Selling your house
This is the third phase of the guide to selling houses in Orlando, “Selling the house”. If you have not yet read the first two phases “Ready to sell your house” and “Putting your house up for sale“, we suggest you do so before reading this phase.
We start in this phase that you are already working with a real estate agent, who has advised you to make the necessary adjustments and that your house is ready to put it on the market, and that they have established the sale price. In addition, we assume that you have listed with several title companies and have knowledge of what your net income would be approximately.
There are two different scenarios for displaying the property, the first is when the house is uninhabited and the second is when the seller still inhabits the property. It is proven that when the house is unoccupied it is easier to sell, since the person who is going to buy a house will be able to see every corner of the property in detail and also does not have any pressure to want to see it quickly because it does not make people uncomfortable. inhabit it.
In either scenario it is recommended that your real estate agent be in charge of showing the property to potential clients. Sometimes those who go to see the house will make negative comments about the house, and if you are not prepared to listen to them, you can respond incorrectly and damage the negotiation. Your agent is trained to sell houses, highlighting the strengths of your property and prepared for any possible questions that may be asked.
Once your agent begins to execute his marketing strategies to attract potential clients to the property, you will begin to receive offers. It is important that you analyze all the offers in detail and that you do not focus only on the amount that they are offering. The offer of the highest amount will not always be the best. You must analyze the amount of the offer, but also the contingencies, tentative closing date, good faith deposit, if it is with a loan or cash, among other variables.
Once you have analyzed all the offers, you must accept in writing the one that you consider most appropriate. Once you accept the offer, the buyer will deposit the deposit in good faith in the escrow account and will proceed to the next phase of the purchase-sale process.
Inspection and appraisal
Now that you have accepted the offer, your house has become a product that is being sold and therefore needs an inspection and an appraisal. The inspection is carried out by the buyer to know the state of the property and its main components. The inspector identifies existing problems in the house or that may arise in the future, and based on this the buyer decides whether to continue in the purchase process, renegotiate or withdraw from the contract. You must be prepared for this moment, know your home well and know to what extent you can negotiate to obtain the desired net income.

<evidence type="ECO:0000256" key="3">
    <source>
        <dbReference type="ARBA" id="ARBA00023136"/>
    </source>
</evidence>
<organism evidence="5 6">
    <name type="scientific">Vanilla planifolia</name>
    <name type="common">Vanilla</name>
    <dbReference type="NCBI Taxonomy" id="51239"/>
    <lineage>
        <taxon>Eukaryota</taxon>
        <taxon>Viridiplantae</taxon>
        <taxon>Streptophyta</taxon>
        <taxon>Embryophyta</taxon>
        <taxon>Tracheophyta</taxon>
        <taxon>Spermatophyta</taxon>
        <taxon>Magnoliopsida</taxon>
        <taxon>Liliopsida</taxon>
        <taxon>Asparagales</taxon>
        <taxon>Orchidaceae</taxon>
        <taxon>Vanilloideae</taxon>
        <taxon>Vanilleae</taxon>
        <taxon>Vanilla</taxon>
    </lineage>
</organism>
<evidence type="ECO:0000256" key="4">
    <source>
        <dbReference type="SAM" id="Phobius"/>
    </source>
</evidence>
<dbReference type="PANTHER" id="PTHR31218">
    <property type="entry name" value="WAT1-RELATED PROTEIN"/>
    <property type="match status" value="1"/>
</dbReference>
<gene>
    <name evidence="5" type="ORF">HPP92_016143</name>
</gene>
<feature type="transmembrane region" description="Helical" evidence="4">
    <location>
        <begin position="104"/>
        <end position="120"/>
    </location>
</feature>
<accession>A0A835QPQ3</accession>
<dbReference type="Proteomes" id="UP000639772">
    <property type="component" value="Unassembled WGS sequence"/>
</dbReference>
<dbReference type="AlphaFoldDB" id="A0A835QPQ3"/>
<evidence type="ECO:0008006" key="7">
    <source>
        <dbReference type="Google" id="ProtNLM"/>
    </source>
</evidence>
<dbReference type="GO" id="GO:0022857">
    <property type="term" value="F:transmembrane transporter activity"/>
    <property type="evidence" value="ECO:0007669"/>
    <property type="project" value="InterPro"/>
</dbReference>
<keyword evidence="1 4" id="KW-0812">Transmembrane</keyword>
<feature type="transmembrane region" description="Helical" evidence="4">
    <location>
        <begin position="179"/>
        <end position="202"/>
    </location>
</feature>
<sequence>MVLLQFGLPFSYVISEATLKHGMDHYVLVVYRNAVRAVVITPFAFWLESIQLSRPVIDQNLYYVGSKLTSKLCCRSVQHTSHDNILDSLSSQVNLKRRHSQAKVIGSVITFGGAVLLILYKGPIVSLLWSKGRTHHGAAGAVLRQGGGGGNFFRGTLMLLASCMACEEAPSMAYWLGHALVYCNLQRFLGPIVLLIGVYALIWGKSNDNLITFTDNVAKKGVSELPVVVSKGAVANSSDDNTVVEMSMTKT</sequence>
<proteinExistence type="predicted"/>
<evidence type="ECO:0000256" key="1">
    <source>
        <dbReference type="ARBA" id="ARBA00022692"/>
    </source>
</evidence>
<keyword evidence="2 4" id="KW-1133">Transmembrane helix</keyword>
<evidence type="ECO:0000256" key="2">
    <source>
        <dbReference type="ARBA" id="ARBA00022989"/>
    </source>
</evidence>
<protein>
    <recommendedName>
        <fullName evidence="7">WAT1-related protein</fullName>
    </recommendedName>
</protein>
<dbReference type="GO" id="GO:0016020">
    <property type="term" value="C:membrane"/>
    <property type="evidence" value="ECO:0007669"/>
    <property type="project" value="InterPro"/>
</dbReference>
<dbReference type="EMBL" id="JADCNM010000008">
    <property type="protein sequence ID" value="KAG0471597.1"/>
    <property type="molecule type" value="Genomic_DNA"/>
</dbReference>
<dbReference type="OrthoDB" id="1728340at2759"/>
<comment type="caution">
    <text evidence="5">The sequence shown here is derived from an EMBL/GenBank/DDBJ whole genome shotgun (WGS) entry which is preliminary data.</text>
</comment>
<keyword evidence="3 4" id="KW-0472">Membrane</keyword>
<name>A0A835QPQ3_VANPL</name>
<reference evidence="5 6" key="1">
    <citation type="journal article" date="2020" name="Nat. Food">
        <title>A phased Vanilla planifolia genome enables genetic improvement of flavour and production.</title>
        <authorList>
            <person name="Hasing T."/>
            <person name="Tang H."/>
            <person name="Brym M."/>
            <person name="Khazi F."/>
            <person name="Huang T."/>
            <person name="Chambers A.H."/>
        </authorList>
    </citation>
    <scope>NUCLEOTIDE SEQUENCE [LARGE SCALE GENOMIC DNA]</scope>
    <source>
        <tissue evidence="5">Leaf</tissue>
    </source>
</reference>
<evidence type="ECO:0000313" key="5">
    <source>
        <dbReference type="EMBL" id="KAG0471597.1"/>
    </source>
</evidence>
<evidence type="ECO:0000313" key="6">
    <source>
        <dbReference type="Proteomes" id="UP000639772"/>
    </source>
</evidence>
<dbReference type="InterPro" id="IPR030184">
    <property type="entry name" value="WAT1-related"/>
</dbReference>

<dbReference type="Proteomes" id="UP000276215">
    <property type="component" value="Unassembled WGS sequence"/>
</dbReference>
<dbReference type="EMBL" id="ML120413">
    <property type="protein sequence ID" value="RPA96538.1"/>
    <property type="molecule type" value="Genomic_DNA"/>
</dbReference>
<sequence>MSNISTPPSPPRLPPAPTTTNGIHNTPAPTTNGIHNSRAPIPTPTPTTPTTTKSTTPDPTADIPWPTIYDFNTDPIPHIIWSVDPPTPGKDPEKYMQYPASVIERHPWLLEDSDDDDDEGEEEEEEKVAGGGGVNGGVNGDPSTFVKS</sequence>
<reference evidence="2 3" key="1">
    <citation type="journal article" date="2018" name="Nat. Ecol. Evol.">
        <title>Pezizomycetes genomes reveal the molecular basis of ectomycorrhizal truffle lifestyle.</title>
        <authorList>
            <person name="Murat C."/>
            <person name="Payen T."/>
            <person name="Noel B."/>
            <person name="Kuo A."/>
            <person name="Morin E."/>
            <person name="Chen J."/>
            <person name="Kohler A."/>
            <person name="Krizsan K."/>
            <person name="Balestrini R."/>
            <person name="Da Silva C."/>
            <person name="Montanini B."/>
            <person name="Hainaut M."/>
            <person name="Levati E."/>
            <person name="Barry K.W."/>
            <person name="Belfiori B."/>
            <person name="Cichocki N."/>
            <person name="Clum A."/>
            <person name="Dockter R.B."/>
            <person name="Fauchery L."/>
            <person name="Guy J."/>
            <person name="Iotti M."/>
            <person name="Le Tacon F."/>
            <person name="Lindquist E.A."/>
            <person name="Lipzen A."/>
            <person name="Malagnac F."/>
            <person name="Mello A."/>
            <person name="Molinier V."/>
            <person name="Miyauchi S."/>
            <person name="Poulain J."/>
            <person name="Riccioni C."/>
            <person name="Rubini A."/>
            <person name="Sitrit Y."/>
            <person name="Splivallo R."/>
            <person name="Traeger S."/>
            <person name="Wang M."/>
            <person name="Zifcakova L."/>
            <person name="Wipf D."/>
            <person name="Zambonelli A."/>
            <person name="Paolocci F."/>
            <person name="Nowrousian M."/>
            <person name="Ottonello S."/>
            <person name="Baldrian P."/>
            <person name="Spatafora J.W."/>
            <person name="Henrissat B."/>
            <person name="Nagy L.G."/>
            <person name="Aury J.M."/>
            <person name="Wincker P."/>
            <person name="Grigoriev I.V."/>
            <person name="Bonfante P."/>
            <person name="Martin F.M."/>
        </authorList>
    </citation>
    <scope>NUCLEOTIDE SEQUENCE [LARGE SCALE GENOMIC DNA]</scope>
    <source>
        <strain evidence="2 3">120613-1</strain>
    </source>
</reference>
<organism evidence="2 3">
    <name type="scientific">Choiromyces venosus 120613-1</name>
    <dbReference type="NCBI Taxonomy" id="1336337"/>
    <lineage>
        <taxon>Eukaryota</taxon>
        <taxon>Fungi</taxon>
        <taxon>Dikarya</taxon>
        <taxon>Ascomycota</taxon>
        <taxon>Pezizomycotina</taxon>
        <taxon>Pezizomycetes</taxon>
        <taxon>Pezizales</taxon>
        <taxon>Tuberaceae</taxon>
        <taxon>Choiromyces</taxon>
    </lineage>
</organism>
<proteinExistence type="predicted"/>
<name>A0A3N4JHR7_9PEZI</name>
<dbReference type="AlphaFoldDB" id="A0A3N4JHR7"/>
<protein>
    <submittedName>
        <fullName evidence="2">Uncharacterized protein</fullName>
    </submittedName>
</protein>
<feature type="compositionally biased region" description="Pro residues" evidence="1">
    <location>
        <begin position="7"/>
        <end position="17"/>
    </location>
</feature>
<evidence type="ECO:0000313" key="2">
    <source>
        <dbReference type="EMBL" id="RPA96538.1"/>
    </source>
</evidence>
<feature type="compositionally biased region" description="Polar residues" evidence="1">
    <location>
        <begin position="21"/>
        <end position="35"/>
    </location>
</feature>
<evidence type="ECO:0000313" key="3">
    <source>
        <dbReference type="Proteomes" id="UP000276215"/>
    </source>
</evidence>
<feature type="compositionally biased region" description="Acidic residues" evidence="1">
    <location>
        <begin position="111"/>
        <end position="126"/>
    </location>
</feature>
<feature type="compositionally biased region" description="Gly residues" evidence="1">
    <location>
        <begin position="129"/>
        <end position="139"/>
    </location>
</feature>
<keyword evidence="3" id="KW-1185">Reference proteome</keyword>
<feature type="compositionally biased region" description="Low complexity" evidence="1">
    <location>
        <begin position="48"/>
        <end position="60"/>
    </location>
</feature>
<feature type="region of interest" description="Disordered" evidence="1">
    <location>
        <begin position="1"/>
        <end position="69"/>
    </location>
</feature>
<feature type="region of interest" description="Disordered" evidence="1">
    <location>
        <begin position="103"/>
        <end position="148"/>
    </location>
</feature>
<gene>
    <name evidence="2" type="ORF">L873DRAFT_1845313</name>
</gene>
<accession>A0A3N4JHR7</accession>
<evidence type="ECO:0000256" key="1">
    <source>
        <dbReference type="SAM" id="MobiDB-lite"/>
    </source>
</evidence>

The appraisal is required of the buyer by your lender. Appraisal, unlike inspection, focuses primarily on the value of the property. This provides valuable information for both parties, buyer and seller, but the main purpose of the appraisal is to protect the lender. Before approving the loan, the lenders evaluate the property to be sure that it is not overvalued. In case the buyer has made an offer higher than the value of the appraisal, the buyer knows that his lender will only lend him the value of the evaluation, therefore he has two options, bring the surplus to the table or renegotiate with the seller .
You must be prepared to renegotiate in the event that your home is valued at a lower value than the offer. You will have several options, the first is to request a new appraisal in case you consider that an error was made and that the value of the house is higher. You can renegotiate with the buyer, ask him to put the surplus in cash, request that he assume the closing costs or if you wish, you can lower the price and accept his new offer. Finally, in case you do not agree with any of the options offered by the buyer, you can withdraw from the contract and place the property for sale again.
This is the last step in the process of buying and selling your property. On average, closing a house can take 4-6 weeks, although sometimes it can take less or more time.
Days prior to closing you will receive from the title company the exact information about your closing costs, which will be very similar to the ones you received on “Net Sheet” that they sent you. It is important that you review this document in detail and if you notice any significant changes you should immediately ask the title company.
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